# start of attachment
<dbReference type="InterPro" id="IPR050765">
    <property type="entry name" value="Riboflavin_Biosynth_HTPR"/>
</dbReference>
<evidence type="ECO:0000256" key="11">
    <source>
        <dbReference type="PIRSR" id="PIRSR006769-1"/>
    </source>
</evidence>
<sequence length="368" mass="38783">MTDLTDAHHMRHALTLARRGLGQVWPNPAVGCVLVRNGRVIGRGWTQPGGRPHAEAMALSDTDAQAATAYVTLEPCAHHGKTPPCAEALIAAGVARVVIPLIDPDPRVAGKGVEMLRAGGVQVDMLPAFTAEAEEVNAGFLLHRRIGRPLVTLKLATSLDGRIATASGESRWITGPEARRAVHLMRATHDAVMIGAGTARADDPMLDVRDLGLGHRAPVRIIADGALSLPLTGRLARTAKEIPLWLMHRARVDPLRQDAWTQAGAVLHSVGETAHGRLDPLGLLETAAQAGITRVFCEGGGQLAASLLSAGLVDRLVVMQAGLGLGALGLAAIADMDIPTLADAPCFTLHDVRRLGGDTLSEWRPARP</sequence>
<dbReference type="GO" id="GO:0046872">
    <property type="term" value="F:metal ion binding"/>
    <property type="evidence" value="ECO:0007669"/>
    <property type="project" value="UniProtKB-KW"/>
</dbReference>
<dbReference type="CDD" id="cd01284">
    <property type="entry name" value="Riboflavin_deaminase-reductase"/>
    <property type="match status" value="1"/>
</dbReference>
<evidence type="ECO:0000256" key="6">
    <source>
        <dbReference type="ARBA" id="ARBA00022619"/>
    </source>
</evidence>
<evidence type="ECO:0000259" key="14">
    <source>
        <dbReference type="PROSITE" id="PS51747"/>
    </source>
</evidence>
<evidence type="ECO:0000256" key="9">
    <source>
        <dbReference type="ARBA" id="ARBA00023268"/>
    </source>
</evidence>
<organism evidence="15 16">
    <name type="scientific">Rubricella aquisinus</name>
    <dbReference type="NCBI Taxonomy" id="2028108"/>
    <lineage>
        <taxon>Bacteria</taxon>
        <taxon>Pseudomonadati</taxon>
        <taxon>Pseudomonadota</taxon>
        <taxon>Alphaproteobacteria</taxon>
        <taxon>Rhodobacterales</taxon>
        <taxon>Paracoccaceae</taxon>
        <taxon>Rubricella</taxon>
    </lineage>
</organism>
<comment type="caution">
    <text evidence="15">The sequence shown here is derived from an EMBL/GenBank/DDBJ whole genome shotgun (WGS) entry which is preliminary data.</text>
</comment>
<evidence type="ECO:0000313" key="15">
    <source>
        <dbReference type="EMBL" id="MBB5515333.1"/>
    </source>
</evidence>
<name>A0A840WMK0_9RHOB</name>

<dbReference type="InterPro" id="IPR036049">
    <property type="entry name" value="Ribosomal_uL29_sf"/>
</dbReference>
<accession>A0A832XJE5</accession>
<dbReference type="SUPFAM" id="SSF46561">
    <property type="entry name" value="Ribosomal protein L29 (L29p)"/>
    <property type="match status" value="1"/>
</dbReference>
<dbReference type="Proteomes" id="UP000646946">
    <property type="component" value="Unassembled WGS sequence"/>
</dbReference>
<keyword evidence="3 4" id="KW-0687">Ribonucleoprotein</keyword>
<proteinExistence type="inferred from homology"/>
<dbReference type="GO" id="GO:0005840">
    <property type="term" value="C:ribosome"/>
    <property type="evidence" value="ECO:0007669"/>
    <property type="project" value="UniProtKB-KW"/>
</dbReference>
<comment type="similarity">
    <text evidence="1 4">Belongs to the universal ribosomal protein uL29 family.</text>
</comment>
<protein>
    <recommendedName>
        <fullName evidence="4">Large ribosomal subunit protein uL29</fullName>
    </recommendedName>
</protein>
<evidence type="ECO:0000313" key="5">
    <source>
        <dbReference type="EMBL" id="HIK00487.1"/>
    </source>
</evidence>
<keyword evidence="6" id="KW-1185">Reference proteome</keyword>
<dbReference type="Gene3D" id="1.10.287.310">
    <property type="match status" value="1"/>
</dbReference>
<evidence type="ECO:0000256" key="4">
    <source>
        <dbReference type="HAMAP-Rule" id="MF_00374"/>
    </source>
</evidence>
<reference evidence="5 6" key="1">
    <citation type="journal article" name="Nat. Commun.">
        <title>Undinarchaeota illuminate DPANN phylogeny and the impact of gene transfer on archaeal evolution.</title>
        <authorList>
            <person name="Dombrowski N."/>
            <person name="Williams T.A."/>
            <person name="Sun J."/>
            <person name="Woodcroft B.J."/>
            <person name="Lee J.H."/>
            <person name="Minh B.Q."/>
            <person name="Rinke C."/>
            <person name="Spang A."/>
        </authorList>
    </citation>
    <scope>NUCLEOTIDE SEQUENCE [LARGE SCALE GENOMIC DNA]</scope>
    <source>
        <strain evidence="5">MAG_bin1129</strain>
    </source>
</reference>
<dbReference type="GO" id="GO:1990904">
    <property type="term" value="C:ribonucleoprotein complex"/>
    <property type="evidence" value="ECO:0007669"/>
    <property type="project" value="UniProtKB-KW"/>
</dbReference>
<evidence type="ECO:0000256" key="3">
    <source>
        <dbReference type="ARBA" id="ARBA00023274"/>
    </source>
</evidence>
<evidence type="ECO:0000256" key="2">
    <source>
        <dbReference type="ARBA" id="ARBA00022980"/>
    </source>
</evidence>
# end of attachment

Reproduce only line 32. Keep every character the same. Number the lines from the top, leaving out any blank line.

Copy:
    </source>